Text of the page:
Renée Fleming/Hartmut Höll, Carnegie Hall, New York

Renée Fleming plays by her own rules. At a time when bona-fide divas are as scarce as warm days in January, she dares to defy convention.

At the Met, her home since 1991, she seems to have foresworn the so-called standard repertory in favour of such specialties as Rossini’s Armida and Richard Strauss’s Capriccio. For her well-attended Carnegie Hall recital, she chose a difficult, essentially introspective collection of doom-and-gloomy art-songs that approached terra cognita only with Strauss’s Traum durch die Dämmerung. No hum-along hits.

She looked gorgeous modelling two glamourous gowns, spangly shoulder straps serving as leitmotif. Her soprano sounded abidingly fresh, belying the prosaic fact that her 52nd birthday looms. Her tone emerged exquisite, the top silvery, the emission steady. She demonstrated sensitivity for mood and text, even when her diction blurred and her articulation got a bit fussy (shades, perhaps, of Elisabeth Schwarzkopf). Above all, she enjoyed the advantage of working with the superb pianist Hartmut Höll – emphatically a partner, not an accompanist.

Still, she encountered some vexations. The most serious one involved Carnegie Hall itself. Accommodating 2,800, it is not a place where little things can mean a lot. Decent acoustics notwithstanding, subtle nuances and tender reflections get lost in the wide open spaces. Disconcerting, too, was the emotional and musical dissonance that dominated the brief programme. A little Weltschmerz can go a long way.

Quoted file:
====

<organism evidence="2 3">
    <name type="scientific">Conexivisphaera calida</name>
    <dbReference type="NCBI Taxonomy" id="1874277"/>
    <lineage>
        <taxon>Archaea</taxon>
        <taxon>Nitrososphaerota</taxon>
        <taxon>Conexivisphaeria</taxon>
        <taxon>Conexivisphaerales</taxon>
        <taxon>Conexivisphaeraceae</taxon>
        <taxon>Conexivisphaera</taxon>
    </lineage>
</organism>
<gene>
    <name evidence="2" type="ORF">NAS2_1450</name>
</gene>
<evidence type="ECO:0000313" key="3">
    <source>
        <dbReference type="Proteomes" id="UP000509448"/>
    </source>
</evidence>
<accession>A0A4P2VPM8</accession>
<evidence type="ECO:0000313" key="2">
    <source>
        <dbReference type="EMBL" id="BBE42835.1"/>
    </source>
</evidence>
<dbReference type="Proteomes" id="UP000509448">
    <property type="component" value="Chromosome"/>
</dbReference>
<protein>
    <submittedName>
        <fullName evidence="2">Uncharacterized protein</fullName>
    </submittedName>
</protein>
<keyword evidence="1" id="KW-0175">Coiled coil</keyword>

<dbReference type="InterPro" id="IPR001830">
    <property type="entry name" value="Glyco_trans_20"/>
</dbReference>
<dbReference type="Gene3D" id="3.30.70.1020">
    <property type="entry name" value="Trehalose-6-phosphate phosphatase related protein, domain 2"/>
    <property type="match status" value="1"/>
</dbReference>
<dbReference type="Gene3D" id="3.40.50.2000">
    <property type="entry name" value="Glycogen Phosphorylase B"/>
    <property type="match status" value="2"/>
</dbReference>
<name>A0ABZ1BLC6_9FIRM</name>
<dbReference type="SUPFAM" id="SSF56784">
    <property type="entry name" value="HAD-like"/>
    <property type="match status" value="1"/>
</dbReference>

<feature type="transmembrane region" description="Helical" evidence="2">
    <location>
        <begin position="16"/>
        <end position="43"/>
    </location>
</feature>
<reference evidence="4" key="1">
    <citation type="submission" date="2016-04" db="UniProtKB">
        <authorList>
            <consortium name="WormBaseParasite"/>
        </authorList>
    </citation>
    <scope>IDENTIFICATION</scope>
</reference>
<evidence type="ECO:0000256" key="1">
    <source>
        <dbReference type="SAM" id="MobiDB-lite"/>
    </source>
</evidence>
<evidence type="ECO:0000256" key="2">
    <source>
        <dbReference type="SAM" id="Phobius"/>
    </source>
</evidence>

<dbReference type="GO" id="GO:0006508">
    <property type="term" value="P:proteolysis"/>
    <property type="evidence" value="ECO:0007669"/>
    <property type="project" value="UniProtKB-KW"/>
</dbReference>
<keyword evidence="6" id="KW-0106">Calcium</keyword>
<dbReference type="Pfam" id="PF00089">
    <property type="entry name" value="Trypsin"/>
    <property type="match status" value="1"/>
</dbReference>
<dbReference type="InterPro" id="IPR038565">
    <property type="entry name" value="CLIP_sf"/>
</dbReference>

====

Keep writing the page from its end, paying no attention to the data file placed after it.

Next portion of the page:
Fleming’s survey began with fascinating explorations of romanticism in decay, Schoenberg’s stark Jane Grey of 1907 contrasted with five grim lieder written the same year by his less successful brother-in-law, Alexander Zemlinsky. Three essentially morbid entries by Erich Korngold, dated 1920-21, hinted at what the Austrian chameleon might have become had he not succumbed to the lucrative lure of Hollywood. Four of Brad Mehldau’s Love Poems to God (2005) neatly fused gentle jazz with retro-pessimism. In this context, a quartet of lush lieder by Strauss, spanning 1895 and 1900, bore the appeal of forbidden candy.

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